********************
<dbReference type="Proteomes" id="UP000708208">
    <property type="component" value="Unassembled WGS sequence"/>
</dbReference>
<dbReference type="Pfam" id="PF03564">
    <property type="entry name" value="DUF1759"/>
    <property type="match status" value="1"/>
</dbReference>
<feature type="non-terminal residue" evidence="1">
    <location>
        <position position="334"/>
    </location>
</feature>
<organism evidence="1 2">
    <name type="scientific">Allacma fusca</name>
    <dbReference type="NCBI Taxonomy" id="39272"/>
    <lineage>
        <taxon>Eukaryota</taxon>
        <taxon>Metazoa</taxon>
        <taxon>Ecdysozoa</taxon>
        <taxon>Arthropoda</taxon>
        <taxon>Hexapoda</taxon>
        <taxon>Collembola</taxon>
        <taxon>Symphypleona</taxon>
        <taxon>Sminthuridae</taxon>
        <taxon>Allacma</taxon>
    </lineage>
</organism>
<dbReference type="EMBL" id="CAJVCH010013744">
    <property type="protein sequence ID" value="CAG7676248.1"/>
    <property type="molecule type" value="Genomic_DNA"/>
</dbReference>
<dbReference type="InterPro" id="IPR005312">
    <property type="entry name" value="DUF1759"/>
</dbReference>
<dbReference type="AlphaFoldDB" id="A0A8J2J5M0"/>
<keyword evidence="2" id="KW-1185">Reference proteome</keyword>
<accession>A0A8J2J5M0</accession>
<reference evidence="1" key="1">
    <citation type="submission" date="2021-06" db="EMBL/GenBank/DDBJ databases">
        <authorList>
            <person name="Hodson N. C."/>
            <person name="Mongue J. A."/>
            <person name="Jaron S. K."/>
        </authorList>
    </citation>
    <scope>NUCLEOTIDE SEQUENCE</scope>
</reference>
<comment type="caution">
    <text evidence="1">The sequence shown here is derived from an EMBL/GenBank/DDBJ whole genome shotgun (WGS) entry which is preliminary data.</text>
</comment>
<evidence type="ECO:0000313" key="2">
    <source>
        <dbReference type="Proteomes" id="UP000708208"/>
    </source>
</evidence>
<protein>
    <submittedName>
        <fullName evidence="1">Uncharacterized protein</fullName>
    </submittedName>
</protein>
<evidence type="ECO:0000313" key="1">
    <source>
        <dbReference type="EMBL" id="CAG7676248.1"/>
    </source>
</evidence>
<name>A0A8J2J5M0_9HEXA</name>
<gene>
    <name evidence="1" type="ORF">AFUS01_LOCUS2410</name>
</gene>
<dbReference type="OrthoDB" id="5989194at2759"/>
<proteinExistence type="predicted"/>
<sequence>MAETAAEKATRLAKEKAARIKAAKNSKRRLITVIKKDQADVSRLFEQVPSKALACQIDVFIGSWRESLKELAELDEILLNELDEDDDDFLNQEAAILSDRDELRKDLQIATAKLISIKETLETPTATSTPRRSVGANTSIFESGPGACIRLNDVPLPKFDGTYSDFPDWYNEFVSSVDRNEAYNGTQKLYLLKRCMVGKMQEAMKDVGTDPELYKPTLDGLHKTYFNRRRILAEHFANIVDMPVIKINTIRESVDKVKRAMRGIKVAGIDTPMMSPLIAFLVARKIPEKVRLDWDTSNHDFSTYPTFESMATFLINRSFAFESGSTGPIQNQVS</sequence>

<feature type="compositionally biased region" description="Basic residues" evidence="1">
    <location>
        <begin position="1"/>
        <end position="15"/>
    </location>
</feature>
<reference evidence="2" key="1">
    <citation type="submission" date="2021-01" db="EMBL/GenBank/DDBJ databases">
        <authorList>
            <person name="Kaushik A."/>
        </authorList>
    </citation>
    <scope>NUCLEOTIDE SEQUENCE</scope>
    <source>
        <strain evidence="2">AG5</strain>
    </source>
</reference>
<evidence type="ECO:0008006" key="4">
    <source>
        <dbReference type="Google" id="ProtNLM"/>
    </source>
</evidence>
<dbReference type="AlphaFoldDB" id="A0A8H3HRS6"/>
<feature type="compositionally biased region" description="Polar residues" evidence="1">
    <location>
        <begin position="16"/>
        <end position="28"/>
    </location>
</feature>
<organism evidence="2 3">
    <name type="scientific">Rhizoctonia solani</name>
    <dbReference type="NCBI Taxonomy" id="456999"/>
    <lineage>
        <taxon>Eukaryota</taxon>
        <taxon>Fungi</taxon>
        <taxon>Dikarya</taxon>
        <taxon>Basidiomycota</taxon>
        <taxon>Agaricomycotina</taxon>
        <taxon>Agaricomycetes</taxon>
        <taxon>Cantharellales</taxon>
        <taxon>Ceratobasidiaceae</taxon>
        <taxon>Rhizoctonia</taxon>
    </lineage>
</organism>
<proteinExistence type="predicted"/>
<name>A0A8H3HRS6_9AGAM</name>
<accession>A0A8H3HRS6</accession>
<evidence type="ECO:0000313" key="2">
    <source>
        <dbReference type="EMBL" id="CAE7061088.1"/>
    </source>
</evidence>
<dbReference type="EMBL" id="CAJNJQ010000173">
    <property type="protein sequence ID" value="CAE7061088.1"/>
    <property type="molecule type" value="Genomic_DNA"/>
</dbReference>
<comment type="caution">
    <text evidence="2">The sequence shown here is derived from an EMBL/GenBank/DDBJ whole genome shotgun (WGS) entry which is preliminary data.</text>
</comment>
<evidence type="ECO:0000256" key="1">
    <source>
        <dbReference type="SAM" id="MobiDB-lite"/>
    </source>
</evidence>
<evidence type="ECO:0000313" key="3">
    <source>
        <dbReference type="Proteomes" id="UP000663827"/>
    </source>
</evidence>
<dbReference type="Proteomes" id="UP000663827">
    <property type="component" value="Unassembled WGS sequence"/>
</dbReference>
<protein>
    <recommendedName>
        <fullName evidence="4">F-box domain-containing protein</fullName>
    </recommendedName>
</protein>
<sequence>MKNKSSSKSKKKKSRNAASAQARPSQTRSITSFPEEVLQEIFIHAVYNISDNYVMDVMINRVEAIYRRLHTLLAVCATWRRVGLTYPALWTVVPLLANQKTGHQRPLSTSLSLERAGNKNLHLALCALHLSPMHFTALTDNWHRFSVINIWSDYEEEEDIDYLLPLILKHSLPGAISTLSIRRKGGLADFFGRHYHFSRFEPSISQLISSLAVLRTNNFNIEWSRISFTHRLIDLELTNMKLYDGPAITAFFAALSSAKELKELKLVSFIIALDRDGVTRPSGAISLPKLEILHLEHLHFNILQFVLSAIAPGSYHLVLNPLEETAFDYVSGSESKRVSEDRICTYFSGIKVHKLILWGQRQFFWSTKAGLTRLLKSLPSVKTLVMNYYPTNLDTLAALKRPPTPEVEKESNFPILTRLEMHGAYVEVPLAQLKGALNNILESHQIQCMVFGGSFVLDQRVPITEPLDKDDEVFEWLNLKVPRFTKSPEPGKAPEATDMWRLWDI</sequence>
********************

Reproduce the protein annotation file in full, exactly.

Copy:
<dbReference type="Proteomes" id="UP000708208">
    <property type="component" value="Unassembled WGS sequence"/>
</dbReference>
<dbReference type="Pfam" id="PF03564">
    <property type="entry name" value="DUF1759"/>
    <property type="match status" value="1"/>
</dbReference>
<feature type="non-terminal residue" evidence="1">
    <location>
        <position position="334"/>
    </location>
</feature>
<organism evidence="1 2">
    <name type="scientific">Allacma fusca</name>
    <dbReference type="NCBI Taxonomy" id="39272"/>
    <lineage>
        <taxon>Eukaryota</taxon>
        <taxon>Metazoa</taxon>
        <taxon>Ecdysozoa</taxon>
        <taxon>Arthropoda</taxon>
        <taxon>Hexapoda</taxon>
        <taxon>Collembola</taxon>
        <taxon>Symphypleona</taxon>
        <taxon>Sminthuridae</taxon>
        <taxon>Allacma</taxon>
    </lineage>
</organism>
<dbReference type="EMBL" id="CAJVCH010013744">
    <property type="protein sequence ID" value="CAG7676248.1"/>
    <property type="molecule type" value="Genomic_DNA"/>
</dbReference>
<dbReference type="InterPro" id="IPR005312">
    <property type="entry name" value="DUF1759"/>
</dbReference>
<dbReference type="AlphaFoldDB" id="A0A8J2J5M0"/>
<keyword evidence="2" id="KW-1185">Reference proteome</keyword>
<accession>A0A8J2J5M0</accession>
<reference evidence="1" key="1">
    <citation type="submission" date="2021-06" db="EMBL/GenBank/DDBJ databases">
        <authorList>
            <person name="Hodson N. C."/>
            <person name="Mongue J. A."/>
            <person name="Jaron S. K."/>
        </authorList>
    </citation>
    <scope>NUCLEOTIDE SEQUENCE</scope>
</reference>
<comment type="caution">
    <text evidence="1">The sequence shown here is derived from an EMBL/GenBank/DDBJ whole genome shotgun (WGS) entry which is preliminary data.</text>
</comment>
<evidence type="ECO:0000313" key="2">
    <source>
        <dbReference type="Proteomes" id="UP000708208"/>
    </source>
</evidence>
<protein>
    <submittedName>
        <fullName evidence="1">Uncharacterized protein</fullName>
    </submittedName>
</protein>
<evidence type="ECO:0000313" key="1">
    <source>
        <dbReference type="EMBL" id="CAG7676248.1"/>
    </source>
</evidence>
<name>A0A8J2J5M0_9HEXA</name>
<gene>
    <name evidence="1" type="ORF">AFUS01_LOCUS2410</name>
</gene>
<dbReference type="OrthoDB" id="5989194at2759"/>
<proteinExistence type="predicted"/>
<sequence>MAETAAEKATRLAKEKAARIKAAKNSKRRLITVIKKDQADVSRLFEQVPSKALACQIDVFIGSWRESLKELAELDEILLNELDEDDDDFLNQEAAILSDRDELRKDLQIATAKLISIKETLETPTATSTPRRSVGANTSIFESGPGACIRLNDVPLPKFDGTYSDFPDWYNEFVSSVDRNEAYNGTQKLYLLKRCMVGKMQEAMKDVGTDPELYKPTLDGLHKTYFNRRRILAEHFANIVDMPVIKINTIRESVDKVKRAMRGIKVAGIDTPMMSPLIAFLVARKIPEKVRLDWDTSNHDFSTYPTFESMATFLINRSFAFESGSTGPIQNQVS</sequence>

<feature type="compositionally biased region" description="Basic residues" evidence="1">
    <location>
        <begin position="1"/>
        <end position="15"/>
    </location>
</feature>
<reference evidence="2" key="1">
    <citation type="submission" date="2021-01" db="EMBL/GenBank/DDBJ databases">
        <authorList>
            <person name="Kaushik A."/>
        </authorList>
    </citation>
    <scope>NUCLEOTIDE SEQUENCE</scope>
    <source>
        <strain evidence="2">AG5</strain>
    </source>
</reference>
<evidence type="ECO:0008006" key="4">
    <source>
        <dbReference type="Google" id="ProtNLM"/>
    </source>
</evidence>
<dbReference type="AlphaFoldDB" id="A0A8H3HRS6"/>
<feature type="compositionally biased region" description="Polar residues" evidence="1">
    <location>
        <begin position="16"/>
        <end position="28"/>
    </location>
</feature>
<organism evidence="2 3">
    <name type="scientific">Rhizoctonia solani</name>
    <dbReference type="NCBI Taxonomy" id="456999"/>
    <lineage>
        <taxon>Eukaryota</taxon>
        <taxon>Fungi</taxon>
        <taxon>Dikarya</taxon>
        <taxon>Basidiomycota</taxon>
        <taxon>Agaricomycotina</taxon>
        <taxon>Agaricomycetes</taxon>
        <taxon>Cantharellales</taxon>
        <taxon>Ceratobasidiaceae</taxon>
        <taxon>Rhizoctonia</taxon>
    </lineage>
</organism>
<proteinExistence type="predicted"/>
<name>A0A8H3HRS6_9AGAM</name>
<accession>A0A8H3HRS6</accession>
<evidence type="ECO:0000313" key="2">
    <source>
        <dbReference type="EMBL" id="CAE7061088.1"/>
    </source>
</evidence>
<dbReference type="EMBL" id="CAJNJQ010000173">
    <property type="protein sequence ID" value="CAE7061088.1"/>
    <property type="molecule type" value="Genomic_DNA"/>
</dbReference>
<comment type="caution">
    <text evidence="2">The sequence shown here is derived from an EMBL/GenBank/DDBJ whole genome shotgun (WGS) entry which is preliminary data.</text>
</comment>
<evidence type="ECO:0000256" key="1">
    <source>
        <dbReference type="SAM" id="MobiDB-lite"/>
    </source>
</evidence>
<evidence type="ECO:0000313" key="3">
    <source>
        <dbReference type="Proteomes" id="UP000663827"/>
    </source>
</evidence>
<dbReference type="Proteomes" id="UP000663827">
    <property type="component" value="Unassembled WGS sequence"/>
</dbReference>
<protein>
    <recommendedName>
        <fullName evidence="4">F-box domain-containing protein</fullName>
    </recommendedName>
</protein>
<sequence>MKNKSSSKSKKKKSRNAASAQARPSQTRSITSFPEEVLQEIFIHAVYNISDNYVMDVMINRVEAIYRRLHTLLAVCATWRRVGLTYPALWTVVPLLANQKTGHQRPLSTSLSLERAGNKNLHLALCALHLSPMHFTALTDNWHRFSVINIWSDYEEEEDIDYLLPLILKHSLPGAISTLSIRRKGGLADFFGRHYHFSRFEPSISQLISSLAVLRTNNFNIEWSRISFTHRLIDLELTNMKLYDGPAITAFFAALSSAKELKELKLVSFIIALDRDGVTRPSGAISLPKLEILHLEHLHFNILQFVLSAIAPGSYHLVLNPLEETAFDYVSGSESKRVSEDRICTYFSGIKVHKLILWGQRQFFWSTKAGLTRLLKSLPSVKTLVMNYYPTNLDTLAALKRPPTPEVEKESNFPILTRLEMHGAYVEVPLAQLKGALNNILESHQIQCMVFGGSFVLDQRVPITEPLDKDDEVFEWLNLKVPRFTKSPEPGKAPEATDMWRLWDI</sequence>